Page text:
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The Sacred/Secret Temple

The Brigham City Temple

I had the pleasure of attending the closed-circuit dedication of the Brigham City Temple this afternoon.  My family was able to walk through the temple a few weeks ago.  While the architecture seems somewhat reminiscent of the Salt Lake Temple, it is one of the newer, much smaller temples that the church now builds.  Boyd K. Packer, president of the Quorum of the Twelve Apostles presided over the dedicatory service.

Elder Packer grew up on Brigham City, so it is a hometown temple for him.  Speakers noted that Brigham City was named after Brigham Young, and the temple was the only temples to hold a painting of both Brigham Young and Lorenzo Snow.  Snow was stake president in Brigham City, and was known as the Brigham City apostle.  Elder Packer could be known with the same title now.

Elder Packer repeated the phrase that temples are sacred, but not secret.  That phrase stuck out to me, because I was able to attend Brad Kramer’s presentation at Utah Valley University on Wednesday of this week.  Kramer discussed the taboos associated with LDS temples in a presentation was titled “Keeping the Sacred: Silence, Taboo, and Power in LDS Discourse”, and he specifically addressed this phrase that Packer used.  Kramer noted that LDS temples are an open secret.  Anyone with any curiosity can do a quick google search and actually watch the LDS temple ceremony if they are so inclined.

Elder Boyd K. Packer

Kramer noted 3 categories for discussing the temple.  (1)  There are about five parts of the temple ceremony in which patrons are absolutely prohibited from discussing outside the temple.  (2)  Other parts of the temple are considered fair game to talk about.  Elder Packer produced a short book about the temple (you can read it at lds.org) that is often used in temple preparation classes.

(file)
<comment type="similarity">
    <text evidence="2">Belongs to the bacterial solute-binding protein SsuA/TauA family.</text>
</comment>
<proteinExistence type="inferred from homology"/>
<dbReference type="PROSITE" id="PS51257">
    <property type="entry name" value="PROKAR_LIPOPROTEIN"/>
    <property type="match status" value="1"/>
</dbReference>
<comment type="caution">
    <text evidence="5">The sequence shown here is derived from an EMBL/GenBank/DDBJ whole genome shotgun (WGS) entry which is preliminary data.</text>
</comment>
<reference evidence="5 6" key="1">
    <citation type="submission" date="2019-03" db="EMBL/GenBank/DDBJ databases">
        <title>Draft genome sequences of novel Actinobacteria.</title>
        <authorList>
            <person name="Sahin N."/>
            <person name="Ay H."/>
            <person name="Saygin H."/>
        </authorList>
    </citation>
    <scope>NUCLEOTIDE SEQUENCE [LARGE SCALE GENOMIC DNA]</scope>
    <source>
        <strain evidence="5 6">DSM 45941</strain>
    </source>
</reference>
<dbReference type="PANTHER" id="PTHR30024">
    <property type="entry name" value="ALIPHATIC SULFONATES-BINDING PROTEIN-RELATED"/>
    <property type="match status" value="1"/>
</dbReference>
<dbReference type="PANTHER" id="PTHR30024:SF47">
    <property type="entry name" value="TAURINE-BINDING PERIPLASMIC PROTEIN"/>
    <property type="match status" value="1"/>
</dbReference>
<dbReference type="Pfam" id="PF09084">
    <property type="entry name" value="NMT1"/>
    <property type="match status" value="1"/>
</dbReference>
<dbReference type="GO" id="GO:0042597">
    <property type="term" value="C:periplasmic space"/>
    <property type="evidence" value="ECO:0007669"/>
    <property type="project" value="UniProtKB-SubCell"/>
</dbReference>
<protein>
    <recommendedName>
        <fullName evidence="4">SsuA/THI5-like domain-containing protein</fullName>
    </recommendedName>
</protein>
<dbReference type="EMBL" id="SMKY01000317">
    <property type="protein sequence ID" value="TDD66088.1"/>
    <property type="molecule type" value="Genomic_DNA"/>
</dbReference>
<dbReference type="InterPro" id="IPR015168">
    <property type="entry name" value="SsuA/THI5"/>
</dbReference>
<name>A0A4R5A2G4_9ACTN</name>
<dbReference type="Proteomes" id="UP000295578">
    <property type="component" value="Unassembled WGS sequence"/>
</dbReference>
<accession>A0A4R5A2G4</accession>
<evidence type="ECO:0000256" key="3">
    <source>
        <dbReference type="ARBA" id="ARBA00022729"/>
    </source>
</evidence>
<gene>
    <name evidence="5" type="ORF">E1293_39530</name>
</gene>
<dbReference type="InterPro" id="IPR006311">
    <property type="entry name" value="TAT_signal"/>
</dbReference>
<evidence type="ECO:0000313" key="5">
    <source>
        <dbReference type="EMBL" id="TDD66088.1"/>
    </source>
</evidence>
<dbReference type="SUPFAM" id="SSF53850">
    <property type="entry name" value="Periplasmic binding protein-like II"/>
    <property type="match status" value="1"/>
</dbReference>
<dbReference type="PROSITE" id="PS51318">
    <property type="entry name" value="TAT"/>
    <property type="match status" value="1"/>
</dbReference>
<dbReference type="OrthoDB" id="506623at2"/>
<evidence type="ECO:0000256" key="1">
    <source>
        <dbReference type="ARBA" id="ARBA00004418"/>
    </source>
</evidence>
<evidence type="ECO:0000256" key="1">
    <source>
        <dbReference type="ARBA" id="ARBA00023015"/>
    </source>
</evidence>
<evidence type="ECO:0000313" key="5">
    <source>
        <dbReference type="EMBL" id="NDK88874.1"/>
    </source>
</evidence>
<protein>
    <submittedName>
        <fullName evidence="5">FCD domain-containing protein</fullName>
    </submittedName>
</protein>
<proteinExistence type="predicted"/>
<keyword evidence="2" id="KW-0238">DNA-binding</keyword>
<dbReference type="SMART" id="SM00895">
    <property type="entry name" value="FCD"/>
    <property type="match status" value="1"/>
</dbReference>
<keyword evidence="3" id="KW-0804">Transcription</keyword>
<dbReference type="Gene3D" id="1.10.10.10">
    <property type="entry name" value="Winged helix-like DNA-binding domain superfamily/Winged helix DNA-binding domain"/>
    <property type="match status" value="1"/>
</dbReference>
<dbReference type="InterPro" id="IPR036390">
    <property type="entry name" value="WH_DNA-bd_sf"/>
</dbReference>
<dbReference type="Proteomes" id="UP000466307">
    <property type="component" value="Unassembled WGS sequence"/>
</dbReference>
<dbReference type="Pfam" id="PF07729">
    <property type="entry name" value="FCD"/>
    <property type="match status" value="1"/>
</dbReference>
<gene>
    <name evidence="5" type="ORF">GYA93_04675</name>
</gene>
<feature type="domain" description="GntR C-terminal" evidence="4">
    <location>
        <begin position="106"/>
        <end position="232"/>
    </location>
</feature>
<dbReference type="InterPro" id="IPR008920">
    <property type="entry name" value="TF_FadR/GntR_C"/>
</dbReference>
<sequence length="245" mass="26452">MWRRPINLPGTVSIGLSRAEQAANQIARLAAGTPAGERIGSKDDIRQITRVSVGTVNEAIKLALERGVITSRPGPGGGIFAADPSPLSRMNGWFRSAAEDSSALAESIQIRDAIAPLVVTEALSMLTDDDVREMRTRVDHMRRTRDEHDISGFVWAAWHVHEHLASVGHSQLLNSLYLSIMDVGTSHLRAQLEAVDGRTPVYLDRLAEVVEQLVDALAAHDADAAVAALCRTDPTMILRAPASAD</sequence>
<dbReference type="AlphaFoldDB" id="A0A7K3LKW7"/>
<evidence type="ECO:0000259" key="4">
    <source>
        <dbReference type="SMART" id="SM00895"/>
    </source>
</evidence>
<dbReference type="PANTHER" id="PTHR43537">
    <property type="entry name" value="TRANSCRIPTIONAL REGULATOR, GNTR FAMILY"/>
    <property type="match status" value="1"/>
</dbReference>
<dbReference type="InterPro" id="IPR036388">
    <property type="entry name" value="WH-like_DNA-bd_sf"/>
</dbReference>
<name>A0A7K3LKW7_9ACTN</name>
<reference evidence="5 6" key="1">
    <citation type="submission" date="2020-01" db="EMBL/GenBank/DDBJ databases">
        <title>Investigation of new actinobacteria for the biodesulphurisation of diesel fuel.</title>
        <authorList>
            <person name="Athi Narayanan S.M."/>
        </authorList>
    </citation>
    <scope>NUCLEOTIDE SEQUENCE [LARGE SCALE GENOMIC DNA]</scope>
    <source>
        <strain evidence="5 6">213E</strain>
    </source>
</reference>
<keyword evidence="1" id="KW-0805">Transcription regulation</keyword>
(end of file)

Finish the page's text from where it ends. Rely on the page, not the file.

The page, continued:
Then there is a third category that is neither absolutely prohibited, nor is it really fair game to talk about.  There can be some latitude for talking about the temple ceremonies.  Kramer noted that in the past, it was acceptable to talk about the temple while inside the temple.  However, newer regulations require that temple workers can no longer answer questions about the temple, and workers have been directed that if asked a specific question, then patrons should be referred to the temple president for answers.  It has been my experience that the president is often not available to answer these questions.  Kramer said that temple presidents often don’t answer questions when asked, but simply stonewall about the questions.  Kramer noted that this has been a source of frustration among some BYU faculty who remember a more openness about temple questions inside the temple.  Because of the increased official silence, Kramer noted that younger people, frustrated by the lack of candor about the temple, are more likely to talk openly about the temple ceremonies than older generations.

He also noted that the secrecy of the temple is part of the holiness of the temple.  We are told that this secrecy in temple ordinances is “more sacred than scripture.”  Inside the temple, patrons are asked for almost absolute silence, and that we should speak only when necessary; when we do speak, we are to use our “temple voices” (whispers)  as a sign of reverence.  Patrons are told that they should contemplate, rather than discuss the temple while serving there.  The concept of holiness is something done collaborative with God and other people, and it depends on secrecy.